Why are we moved by the orca mother’s grief?

Even nature cherishes life.

The female calf – the first live birth in her clan in three years – lived for only 30 minutes; she was emaciated and lacking enough blubber to keep her afloat.

Yet the mother was not willing to part with the baby she gestated for roughly 17 months. Although it is common for these whales to carry their dead for a day or so, Tahlequah carried hers for at least 10 days – with assistance from others in her pod. (There have been no new reports since Friday.)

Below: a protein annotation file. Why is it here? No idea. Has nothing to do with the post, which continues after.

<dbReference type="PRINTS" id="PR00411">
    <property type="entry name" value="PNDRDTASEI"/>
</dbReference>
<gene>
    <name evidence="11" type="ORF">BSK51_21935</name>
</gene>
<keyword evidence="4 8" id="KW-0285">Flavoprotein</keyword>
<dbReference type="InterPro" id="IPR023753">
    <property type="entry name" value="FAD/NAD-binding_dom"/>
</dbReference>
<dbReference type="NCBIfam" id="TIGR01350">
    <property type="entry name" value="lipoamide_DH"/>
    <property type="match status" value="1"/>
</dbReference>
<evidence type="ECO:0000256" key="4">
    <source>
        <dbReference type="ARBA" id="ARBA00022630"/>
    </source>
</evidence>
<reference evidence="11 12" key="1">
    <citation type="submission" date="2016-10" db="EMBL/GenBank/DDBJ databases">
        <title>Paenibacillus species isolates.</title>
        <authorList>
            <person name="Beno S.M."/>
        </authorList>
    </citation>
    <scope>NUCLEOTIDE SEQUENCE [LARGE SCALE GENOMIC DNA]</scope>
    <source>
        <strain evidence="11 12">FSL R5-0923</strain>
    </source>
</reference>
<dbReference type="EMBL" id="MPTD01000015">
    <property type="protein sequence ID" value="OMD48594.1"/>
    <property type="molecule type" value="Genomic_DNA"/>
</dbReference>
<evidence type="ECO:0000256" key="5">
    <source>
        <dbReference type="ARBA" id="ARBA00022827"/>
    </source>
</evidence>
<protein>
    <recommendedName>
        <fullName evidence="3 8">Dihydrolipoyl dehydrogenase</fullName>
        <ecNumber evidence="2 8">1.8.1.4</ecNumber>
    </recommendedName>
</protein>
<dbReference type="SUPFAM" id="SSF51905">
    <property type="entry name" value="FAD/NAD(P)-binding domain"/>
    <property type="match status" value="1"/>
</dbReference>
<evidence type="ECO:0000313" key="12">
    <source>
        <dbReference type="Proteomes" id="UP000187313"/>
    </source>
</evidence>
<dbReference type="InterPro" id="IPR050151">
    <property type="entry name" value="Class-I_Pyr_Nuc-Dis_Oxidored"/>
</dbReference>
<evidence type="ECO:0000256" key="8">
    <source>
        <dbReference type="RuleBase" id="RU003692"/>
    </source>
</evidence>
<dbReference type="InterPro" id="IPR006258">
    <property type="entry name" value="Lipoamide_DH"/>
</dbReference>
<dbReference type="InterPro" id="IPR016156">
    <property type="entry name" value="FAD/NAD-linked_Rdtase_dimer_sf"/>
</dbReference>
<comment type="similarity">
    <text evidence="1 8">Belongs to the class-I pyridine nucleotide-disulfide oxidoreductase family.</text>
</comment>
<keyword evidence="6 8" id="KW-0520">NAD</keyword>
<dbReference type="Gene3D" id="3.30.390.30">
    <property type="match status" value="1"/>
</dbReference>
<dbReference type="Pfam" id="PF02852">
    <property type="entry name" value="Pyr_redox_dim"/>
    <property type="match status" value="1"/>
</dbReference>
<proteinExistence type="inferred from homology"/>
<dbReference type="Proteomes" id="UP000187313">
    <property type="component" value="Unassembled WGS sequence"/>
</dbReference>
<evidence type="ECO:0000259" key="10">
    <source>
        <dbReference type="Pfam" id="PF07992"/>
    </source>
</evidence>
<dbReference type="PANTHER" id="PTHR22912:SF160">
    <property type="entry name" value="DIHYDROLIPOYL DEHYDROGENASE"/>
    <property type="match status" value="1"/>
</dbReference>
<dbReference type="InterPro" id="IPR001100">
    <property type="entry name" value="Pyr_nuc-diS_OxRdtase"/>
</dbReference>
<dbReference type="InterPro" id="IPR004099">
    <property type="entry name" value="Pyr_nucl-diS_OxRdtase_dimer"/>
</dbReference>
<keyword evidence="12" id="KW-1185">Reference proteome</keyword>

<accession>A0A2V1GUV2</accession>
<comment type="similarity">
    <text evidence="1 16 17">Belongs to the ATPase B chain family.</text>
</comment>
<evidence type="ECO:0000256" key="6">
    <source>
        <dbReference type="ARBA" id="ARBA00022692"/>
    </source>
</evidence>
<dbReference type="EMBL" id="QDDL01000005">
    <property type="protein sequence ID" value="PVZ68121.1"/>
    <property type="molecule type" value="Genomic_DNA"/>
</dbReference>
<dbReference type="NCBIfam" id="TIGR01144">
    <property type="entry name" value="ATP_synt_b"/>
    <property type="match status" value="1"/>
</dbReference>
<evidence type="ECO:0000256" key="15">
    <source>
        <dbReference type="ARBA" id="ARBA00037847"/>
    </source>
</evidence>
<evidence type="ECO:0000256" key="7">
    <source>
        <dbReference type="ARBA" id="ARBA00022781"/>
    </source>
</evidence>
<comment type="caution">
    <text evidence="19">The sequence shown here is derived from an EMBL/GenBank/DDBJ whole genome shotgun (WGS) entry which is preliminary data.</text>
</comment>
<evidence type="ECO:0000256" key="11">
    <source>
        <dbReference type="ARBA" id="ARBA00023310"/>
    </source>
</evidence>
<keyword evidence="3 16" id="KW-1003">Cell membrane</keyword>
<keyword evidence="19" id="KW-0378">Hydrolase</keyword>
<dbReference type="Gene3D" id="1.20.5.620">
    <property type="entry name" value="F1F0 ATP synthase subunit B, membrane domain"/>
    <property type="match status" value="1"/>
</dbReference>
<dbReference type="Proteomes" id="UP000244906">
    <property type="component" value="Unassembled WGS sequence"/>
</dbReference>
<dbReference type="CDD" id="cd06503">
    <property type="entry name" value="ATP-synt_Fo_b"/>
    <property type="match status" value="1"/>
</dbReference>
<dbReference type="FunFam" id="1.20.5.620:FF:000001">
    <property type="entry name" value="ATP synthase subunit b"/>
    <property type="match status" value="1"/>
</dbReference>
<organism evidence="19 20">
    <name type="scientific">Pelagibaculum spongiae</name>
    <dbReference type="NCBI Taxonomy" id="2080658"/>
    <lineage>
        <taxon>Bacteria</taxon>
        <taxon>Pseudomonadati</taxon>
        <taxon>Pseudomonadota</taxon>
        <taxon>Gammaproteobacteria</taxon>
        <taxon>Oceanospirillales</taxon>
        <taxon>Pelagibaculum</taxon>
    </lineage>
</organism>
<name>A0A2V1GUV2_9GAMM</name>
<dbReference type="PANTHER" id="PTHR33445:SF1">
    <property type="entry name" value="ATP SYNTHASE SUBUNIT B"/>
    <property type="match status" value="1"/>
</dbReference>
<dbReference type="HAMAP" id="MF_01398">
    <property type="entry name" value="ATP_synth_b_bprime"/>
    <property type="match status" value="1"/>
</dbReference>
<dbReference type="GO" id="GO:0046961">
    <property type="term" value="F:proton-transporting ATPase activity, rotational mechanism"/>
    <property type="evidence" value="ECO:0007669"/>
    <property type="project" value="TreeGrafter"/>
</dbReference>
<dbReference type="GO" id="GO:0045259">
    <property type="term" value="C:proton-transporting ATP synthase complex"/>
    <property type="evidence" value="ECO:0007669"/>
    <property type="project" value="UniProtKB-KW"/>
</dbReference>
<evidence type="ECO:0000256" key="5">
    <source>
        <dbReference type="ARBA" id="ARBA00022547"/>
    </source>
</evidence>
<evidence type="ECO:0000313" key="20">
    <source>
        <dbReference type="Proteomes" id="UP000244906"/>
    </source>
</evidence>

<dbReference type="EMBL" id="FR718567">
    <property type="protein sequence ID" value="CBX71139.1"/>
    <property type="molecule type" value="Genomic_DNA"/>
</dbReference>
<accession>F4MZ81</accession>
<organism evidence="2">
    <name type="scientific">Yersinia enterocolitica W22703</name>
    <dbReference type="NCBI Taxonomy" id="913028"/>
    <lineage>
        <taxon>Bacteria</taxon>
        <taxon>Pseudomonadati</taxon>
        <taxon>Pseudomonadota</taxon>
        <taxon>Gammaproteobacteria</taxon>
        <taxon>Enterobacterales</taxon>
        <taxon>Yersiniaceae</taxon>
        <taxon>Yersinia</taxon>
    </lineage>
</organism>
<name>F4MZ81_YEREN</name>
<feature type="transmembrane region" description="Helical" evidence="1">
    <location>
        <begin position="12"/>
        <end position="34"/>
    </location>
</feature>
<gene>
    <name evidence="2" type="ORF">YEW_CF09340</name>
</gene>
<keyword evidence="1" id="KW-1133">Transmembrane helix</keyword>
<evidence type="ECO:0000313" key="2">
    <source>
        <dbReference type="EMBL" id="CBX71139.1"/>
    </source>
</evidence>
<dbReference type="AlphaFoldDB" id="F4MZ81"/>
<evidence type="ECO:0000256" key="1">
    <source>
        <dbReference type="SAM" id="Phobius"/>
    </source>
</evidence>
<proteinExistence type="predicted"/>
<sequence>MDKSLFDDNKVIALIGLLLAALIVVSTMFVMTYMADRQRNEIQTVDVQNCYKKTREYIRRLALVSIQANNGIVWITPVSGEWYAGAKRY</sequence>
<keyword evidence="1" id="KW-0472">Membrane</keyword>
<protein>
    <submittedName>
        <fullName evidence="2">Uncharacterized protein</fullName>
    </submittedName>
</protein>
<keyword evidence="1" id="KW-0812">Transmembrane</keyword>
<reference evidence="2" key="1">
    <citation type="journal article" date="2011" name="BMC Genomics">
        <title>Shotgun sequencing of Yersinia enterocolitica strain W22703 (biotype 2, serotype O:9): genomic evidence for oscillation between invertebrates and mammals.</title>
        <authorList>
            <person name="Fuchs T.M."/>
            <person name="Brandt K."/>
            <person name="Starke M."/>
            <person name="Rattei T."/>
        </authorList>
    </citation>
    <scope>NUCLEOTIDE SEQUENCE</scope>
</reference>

Why? It is obvious to us humans: she was grieving over her lifeless newborn. That is the popular consensus, and whale scientists seem to concur. Orcas, they tell us, have big brains that are highly developed in the areas which relate to social emotions and awareness.

They have a complex inner life; they feel emotions that they communicate using their pod’s particular dialect. They have a communal orientation which gives the character of a wake to what was going on in Tahlequah’s pod last week. At the same time, says one expert, there is a very “tight knit” bond between mother and calf.

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